Does this test have other names?
Toxic urine screen, urine toxicology screen
What is this test?
This is a urine test to screen for a class of medicines called benzodiazepines. Benzodiazepines
are central nervous system depressants. They are used to sedate patients, help them
sleep, prevent seizures, ease anxiety, and relax muscle spasms. These medicines are
often informally called tranquilizers, sleeping pills, and muscle relaxants.
Variations in the molecules of different benzodiazepines give each medicine specific
chemical properties and medical uses.
Examples of common antianxiety medicines, muscle relaxants, and antiseizure medicines
Examples of common sedative-hypnotic medicines include:
In addition to medical use, benzodiazepines are sometimes used illegally. Chronic
abuse of benzodiazepines can lead to addiction, and combining these medicines with
other depressants like alcohol can be fatal. Street names for these medicines include
"downers," "benzos," "nerve pills," "candy," and "tranks."
Why do I need this test?
Even if you have been prescribed these medicines, you may need this test if you are
showing signs of an overdose. Symptoms of overdose include confusion, slurred speech,
loss of muscular coordination, stupor, and unconsciousness. Benzodiazepines can also
cause low blood pressure, slow or shallow breathing, and cardiac arrest.
You may also have this test if a healthcare provider suspects you are abusing these
medicines or using them illegally.
If you appear confused, cannot be roused, have seizures, or lose muscle control, you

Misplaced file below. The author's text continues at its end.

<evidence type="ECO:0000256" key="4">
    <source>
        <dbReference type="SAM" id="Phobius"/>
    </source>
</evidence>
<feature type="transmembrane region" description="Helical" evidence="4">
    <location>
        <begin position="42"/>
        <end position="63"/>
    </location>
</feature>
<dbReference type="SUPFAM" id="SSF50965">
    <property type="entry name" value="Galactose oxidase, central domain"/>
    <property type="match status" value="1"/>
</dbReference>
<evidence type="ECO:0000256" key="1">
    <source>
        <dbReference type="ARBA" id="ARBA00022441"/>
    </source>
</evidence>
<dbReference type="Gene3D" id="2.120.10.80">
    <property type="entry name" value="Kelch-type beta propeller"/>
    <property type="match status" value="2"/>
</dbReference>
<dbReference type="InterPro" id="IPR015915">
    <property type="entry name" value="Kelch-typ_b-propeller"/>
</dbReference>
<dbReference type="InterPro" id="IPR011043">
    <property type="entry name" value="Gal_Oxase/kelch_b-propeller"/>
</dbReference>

may also have this test as part of an overall urine toxicology screen to check for
other commonly abused drugs. These screens vary at different hospitals, but often
include tests for cocaine, opioids, amphetamines, barbiturates, benzodiazepines, and
If you are conscious, able to talk with healthcare providers, and willing to cooperate,
you can provide information that helps providers figure out the best test for your
case. For example, if you are a victim of sexual assault, you may have this test to
find out whether someone slipped a benzodiazepine date rape drug, such as Rohypnol
("roofie"), into your drink.
You might also be tested if providers think you have taken benzodiazepines accidentally
or in a suicide attempt.
What other tests might I have along with this test?
If you seem to have an altered mental state, healthcare providers will most likely
give you a glucose test to check your blood sugar. If you are brought to a hospital
showing symptoms of central nervous system depression, such as confusion, slurred
speech, seizure, or coma, you may be tested for a variety of drugs, including benzodiazepines.
A benzodiazepine overdose alone is unlikely to cause coma or severe heart or lung
function problems. If you have those symptoms, a healthcare provider may screen for
other drugs and test for causes of central nervous system depression that are not
In addition to ordering a urine test, a healthcare provider may also order a blood
test for benzodiazepines. In some cases, it may be more practical to take a blood